Comic books will attract a new, curious audience and begin to sell in unexpected numbers. This approaching wave of mainstream interest and high sales is going be more widespread even than it was in the mid-80s to early 90s but it won’t be of any more long-term proposition than it was last time unless we think of ways to cultivate and keep the new audience.

This will happen with or without your support but wouldn’t it be nice if, when the world arrives on our doorstep again, they find a confident, diverse and innovative comic book industry with its eye on the future, instead of a crowd of whining divisive nerds who can’t wait to retreat into the shadows and start bickering again when the spotlight passes? Wouldn’t it be nice if this time we could use the boom to build a new context for the wider appreciation of ALL types of comic books? In an increasingly image-dominated culture that shouldn’t be hard to do.

Me, I want comic creators to be as big as rock stars.

I have my own plans. What about you?

This is simple: if you really hate comics so badly you want to see them die, then keep filling the message boards with frustrated, ignorant bile (I’ve been reading some of this stuff and a lot of guys out there really need to get laid or take up meditation).

Otherwise, let’s have a momentary ceasefire to figure out ways of rebuilding the profile of the entire comics medium.

The responsibility is with us; we all know how awful it is and how crap comics are. We’ve all heard that tired old song of self-loathing long enough and it’s getting to be a real drag. If you think there’s no hope then please f*** off, die quietly and prove yourself right.

Me, I want comic creators to be as big as rock stars. I want comic books reviewed by the mainstream. I want all the cool, intelligent, friendly comics fans I know to be given the respect they deserve. I want comics to join the human race again after too long pretending to be the global village idiot.

You heard me, brothers and sisters in despair. Remember that shit you honestly believed because you thought Stan was talking to YOU personally and not just huckstering every shmuck with 12 cents to waste on the origin of Spider-Man? Think power, think responsibility and realise above all that if we want a thriving comics medium, overflowing with creative work in every genre and non-genre, if we’d like to represent a field whose imaginative talents and cushy jobs are the envy of every sane and civilised human being then WE alone must lay the foundation stones of paradise.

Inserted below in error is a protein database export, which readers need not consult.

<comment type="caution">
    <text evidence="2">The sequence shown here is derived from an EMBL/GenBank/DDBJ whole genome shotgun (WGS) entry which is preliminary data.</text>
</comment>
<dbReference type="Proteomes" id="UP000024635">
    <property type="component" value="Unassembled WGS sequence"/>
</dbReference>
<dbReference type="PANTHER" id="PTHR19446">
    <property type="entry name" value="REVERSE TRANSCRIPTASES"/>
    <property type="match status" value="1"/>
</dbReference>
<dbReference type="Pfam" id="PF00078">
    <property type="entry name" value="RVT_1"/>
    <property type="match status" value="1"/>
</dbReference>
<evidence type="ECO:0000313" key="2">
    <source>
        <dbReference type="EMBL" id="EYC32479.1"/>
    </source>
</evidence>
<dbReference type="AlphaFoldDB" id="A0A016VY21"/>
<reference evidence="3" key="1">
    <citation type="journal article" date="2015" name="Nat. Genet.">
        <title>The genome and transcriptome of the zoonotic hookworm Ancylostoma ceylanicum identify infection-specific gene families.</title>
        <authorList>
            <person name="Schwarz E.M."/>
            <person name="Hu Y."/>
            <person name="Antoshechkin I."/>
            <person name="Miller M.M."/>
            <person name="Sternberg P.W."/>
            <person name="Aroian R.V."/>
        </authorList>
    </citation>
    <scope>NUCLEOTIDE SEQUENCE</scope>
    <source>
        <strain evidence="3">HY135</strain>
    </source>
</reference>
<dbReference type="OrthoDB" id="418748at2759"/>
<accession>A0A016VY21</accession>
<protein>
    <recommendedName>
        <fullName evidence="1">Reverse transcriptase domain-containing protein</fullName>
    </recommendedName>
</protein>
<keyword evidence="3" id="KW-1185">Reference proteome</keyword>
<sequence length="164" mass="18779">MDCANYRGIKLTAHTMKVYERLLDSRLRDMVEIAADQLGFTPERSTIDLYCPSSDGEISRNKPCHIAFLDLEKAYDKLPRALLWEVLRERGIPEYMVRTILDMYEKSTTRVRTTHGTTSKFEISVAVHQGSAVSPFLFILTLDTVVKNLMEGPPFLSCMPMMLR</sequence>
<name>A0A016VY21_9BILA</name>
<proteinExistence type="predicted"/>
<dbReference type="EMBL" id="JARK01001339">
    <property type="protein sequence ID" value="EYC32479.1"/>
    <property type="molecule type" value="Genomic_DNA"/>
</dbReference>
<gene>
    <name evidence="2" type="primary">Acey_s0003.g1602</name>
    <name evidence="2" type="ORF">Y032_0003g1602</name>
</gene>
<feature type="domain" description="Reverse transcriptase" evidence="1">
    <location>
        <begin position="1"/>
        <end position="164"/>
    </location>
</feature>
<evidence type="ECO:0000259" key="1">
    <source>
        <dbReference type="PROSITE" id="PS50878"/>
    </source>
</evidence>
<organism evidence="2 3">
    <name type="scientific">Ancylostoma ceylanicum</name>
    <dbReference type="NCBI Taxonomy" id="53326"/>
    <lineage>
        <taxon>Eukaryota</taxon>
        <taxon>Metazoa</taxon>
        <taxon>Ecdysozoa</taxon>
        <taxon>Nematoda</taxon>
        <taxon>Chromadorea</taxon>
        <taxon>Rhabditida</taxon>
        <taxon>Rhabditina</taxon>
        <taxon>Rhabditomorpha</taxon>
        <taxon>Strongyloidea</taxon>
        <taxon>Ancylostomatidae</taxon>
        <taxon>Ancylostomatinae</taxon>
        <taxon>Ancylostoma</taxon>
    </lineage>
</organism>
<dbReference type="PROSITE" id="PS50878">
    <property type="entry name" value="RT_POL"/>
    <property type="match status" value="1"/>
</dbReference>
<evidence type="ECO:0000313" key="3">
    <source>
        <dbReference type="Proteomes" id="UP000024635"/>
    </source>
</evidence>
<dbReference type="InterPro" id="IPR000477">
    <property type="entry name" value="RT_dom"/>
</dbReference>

And let’s face the truth with a braver face than Neanderthal Man – those last few hundred thousand of us who genuinely care about it one way or another might REALLY be all that stand between comic books and their prophesied extinction so we’d better start using our mighty imaginations to think fast.

Along with a growing number of other creators and fans, I believe it’s time to get militant if we’re really concerned about the implications of falling sales. I believe it¹s time to ditch the old negative images and the self-imposed limitations which have left comic books shuffling in the cultural corner like a shy wallflower who doesn`t realise how beautiful and desirable they’d be if they only just stood up, straight, took off the glasses and SMILED at people for once.

Are the accounts managers and teenage girls who veg out in front of Ally McBeal or the latest DVD release any more or any less ‘geeky’ than the comic fan sneaking his perversion home in a bag for guilty consumption behind closed doors? Are the spotty fans of Britney Spears less spotty than the spotty fans of Avengers? Why do people take Lara Croft seriously but not Superman?

I haven’t feel geeky or dumb since I was 17. I don’t feel marginalised or outmoded and neither should anyone else in this thriving, multiplex society. When will successful, creative, intelligent people stop thinking of themselves as childlike outsiders and start engaging with the real high-stakes world?

Wake up fanboy, wake up fangirl.

Don’t you want to rule the world?